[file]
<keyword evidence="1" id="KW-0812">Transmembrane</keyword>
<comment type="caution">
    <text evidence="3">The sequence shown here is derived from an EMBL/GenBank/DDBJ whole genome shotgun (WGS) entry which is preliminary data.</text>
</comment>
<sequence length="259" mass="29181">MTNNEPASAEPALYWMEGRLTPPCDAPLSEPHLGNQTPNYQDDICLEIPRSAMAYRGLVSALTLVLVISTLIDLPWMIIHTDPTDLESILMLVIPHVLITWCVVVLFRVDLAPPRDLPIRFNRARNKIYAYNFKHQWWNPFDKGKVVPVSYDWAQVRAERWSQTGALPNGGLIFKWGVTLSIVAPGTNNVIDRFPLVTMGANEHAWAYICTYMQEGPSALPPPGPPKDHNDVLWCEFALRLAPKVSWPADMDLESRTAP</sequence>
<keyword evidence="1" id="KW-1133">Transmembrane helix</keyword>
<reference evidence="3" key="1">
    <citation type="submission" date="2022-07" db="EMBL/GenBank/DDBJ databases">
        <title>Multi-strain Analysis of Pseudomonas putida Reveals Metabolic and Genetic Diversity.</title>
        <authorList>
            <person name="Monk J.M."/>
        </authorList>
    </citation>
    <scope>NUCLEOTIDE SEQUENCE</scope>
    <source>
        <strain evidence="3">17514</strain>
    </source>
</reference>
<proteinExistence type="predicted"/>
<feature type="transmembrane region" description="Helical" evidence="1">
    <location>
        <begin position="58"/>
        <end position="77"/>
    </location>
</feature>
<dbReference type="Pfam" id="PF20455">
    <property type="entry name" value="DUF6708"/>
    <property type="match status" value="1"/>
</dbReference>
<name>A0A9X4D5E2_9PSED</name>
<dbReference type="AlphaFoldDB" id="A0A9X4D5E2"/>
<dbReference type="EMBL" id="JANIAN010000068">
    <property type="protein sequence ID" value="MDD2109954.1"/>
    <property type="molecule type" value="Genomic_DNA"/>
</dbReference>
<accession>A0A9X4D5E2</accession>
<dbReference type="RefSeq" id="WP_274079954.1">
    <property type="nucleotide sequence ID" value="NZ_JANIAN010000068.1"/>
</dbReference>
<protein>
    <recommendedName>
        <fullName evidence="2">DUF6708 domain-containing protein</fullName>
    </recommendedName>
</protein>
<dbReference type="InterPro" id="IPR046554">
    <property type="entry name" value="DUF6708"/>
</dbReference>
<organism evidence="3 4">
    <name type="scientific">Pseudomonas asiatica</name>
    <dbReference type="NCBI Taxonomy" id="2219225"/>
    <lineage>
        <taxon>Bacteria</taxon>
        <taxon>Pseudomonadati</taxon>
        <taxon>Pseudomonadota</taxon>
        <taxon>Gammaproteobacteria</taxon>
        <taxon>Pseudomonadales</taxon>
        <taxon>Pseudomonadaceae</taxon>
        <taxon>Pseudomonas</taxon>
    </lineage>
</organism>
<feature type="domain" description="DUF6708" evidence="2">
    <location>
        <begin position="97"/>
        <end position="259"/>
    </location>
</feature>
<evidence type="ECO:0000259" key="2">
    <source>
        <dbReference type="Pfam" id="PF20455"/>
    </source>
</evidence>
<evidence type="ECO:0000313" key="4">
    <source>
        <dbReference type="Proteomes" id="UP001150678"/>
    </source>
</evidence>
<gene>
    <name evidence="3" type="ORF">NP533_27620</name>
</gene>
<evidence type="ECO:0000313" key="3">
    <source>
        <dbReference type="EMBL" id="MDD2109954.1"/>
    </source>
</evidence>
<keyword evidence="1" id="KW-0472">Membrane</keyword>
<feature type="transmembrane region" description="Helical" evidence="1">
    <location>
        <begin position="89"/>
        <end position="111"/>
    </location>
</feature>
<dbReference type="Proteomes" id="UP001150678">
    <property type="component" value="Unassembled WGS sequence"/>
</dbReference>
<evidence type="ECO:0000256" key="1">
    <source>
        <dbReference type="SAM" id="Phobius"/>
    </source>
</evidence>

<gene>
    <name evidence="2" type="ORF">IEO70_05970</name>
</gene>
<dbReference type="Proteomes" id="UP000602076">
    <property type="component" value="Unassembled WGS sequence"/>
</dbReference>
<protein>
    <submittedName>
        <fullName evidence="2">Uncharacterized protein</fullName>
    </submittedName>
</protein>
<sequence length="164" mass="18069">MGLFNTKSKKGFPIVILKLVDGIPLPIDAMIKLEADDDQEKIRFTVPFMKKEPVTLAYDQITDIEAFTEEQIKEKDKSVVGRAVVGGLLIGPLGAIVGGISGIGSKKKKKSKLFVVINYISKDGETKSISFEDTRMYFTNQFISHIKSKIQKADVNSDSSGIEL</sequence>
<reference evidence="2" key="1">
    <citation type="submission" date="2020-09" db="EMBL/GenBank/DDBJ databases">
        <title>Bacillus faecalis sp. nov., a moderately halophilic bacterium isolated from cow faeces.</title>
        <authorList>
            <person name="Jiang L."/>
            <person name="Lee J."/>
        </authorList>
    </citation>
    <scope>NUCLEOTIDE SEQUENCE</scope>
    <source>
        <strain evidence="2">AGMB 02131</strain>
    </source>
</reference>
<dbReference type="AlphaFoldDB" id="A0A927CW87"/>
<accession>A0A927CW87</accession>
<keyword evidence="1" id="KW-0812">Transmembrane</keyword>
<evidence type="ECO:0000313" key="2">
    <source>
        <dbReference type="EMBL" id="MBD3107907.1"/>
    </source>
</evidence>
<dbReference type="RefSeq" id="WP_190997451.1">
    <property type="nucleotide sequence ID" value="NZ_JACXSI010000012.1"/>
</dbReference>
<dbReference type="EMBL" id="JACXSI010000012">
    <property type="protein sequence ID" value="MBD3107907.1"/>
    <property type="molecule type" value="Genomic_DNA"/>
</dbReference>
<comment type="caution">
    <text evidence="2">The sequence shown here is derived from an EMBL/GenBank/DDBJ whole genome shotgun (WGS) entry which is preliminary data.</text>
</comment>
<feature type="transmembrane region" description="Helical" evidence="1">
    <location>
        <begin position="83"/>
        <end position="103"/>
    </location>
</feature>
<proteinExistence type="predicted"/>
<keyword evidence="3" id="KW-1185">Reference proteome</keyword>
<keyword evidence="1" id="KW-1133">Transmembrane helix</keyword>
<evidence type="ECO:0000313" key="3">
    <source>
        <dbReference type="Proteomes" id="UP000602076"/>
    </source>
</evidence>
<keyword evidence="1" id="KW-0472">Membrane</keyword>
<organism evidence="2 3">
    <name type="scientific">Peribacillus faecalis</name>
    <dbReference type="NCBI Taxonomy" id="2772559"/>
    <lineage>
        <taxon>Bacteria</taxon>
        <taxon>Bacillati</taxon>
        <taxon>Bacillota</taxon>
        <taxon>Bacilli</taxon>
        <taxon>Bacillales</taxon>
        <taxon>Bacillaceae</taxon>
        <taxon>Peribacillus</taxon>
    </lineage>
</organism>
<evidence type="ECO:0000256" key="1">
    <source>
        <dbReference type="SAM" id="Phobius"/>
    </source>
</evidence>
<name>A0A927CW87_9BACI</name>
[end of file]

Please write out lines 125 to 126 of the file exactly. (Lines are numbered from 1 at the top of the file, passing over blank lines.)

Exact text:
<dbReference type="AlphaFoldDB" id="A0A927CW87"/>
<accession>A0A927CW87</accession>